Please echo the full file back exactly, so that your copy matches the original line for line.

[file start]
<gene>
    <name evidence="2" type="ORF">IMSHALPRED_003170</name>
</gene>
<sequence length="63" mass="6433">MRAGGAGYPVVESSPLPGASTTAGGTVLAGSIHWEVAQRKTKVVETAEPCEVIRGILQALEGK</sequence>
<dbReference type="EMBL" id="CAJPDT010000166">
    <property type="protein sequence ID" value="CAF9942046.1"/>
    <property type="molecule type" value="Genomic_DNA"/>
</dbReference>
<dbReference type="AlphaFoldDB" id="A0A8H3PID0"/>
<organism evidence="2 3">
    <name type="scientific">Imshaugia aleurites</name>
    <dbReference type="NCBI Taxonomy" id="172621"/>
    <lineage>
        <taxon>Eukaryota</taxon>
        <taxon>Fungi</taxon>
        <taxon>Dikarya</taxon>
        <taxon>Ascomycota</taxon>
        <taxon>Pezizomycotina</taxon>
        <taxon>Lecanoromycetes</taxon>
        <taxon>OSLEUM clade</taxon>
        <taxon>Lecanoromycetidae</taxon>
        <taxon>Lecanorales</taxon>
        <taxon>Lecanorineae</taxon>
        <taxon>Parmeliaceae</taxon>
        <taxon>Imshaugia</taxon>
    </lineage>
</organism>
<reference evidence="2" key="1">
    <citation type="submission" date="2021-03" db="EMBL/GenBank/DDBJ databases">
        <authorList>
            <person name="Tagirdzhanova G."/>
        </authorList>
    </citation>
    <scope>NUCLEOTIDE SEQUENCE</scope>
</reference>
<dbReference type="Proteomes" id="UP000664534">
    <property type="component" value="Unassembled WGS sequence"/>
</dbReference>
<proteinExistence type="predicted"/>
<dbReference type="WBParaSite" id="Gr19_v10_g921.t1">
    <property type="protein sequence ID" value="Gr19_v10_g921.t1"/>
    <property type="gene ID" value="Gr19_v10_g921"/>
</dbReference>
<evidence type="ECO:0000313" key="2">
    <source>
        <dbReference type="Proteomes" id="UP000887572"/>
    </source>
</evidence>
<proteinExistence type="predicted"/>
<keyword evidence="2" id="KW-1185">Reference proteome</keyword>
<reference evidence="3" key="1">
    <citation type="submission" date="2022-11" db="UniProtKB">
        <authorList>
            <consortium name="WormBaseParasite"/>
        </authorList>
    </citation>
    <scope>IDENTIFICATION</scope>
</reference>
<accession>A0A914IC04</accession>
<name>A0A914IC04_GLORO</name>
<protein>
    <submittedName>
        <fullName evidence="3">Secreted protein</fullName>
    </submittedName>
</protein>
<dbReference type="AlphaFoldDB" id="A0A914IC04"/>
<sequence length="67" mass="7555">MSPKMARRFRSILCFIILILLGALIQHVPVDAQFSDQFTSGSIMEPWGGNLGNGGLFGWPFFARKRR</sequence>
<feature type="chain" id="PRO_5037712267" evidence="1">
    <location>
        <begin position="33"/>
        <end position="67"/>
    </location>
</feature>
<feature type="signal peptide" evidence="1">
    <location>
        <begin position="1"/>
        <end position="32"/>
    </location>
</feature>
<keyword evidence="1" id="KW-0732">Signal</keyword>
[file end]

<gene>
    <name evidence="2" type="ORF">IMSHALPRED_003170</name>
</gene>
<sequence length="63" mass="6433">MRAGGAGYPVVESSPLPGASTTAGGTVLAGSIHWEVAQRKTKVVETAEPCEVIRGILQALEGK</sequence>
<dbReference type="EMBL" id="CAJPDT010000166">
    <property type="protein sequence ID" value="CAF9942046.1"/>
    <property type="molecule type" value="Genomic_DNA"/>
</dbReference>
<dbReference type="AlphaFoldDB" id="A0A8H3PID0"/>
<organism evidence="2 3">
    <name type="scientific">Imshaugia aleurites</name>
    <dbReference type="NCBI Taxonomy" id="172621"/>
    <lineage>
        <taxon>Eukaryota</taxon>
        <taxon>Fungi</taxon>
        <taxon>Dikarya</taxon>
        <taxon>Ascomycota</taxon>
        <taxon>Pezizomycotina</taxon>
        <taxon>Lecanoromycetes</taxon>
        <taxon>OSLEUM clade</taxon>
        <taxon>Lecanoromycetidae</taxon>
        <taxon>Lecanorales</taxon>
        <taxon>Lecanorineae</taxon>
        <taxon>Parmeliaceae</taxon>
        <taxon>Imshaugia</taxon>
    </lineage>
</organism>
<reference evidence="2" key="1">
    <citation type="submission" date="2021-03" db="EMBL/GenBank/DDBJ databases">
        <authorList>
            <person name="Tagirdzhanova G."/>
        </authorList>
    </citation>
    <scope>NUCLEOTIDE SEQUENCE</scope>
</reference>
<dbReference type="Proteomes" id="UP000664534">
    <property type="component" value="Unassembled WGS sequence"/>
</dbReference>
<proteinExistence type="predicted"/>
<dbReference type="WBParaSite" id="Gr19_v10_g921.t1">
    <property type="protein sequence ID" value="Gr19_v10_g921.t1"/>
    <property type="gene ID" value="Gr19_v10_g921"/>
</dbReference>
<evidence type="ECO:0000313" key="2">
    <source>
        <dbReference type="Proteomes" id="UP000887572"/>
    </source>
</evidence>
<proteinExistence type="predicted"/>
<keyword evidence="2" id="KW-1185">Reference proteome</keyword>
<reference evidence="3" key="1">
    <citation type="submission" date="2022-11" db="UniProtKB">
        <authorList>
            <consortium name="WormBaseParasite"/>
        </authorList>
    </citation>
    <scope>IDENTIFICATION</scope>
</reference>
<accession>A0A914IC04</accession>
<name>A0A914IC04_GLORO</name>
<protein>
    <submittedName>
        <fullName evidence="3">Secreted protein</fullName>
    </submittedName>
</protein>
<dbReference type="AlphaFoldDB" id="A0A914IC04"/>
<sequence length="67" mass="7555">MSPKMARRFRSILCFIILILLGALIQHVPVDAQFSDQFTSGSIMEPWGGNLGNGGLFGWPFFARKRR</sequence>
<feature type="chain" id="PRO_5037712267" evidence="1">
    <location>
        <begin position="33"/>
        <end position="67"/>
    </location>
</feature>
<feature type="signal peptide" evidence="1">
    <location>
        <begin position="1"/>
        <end position="32"/>
    </location>
</feature>
<keyword evidence="1" id="KW-0732">Signal</keyword>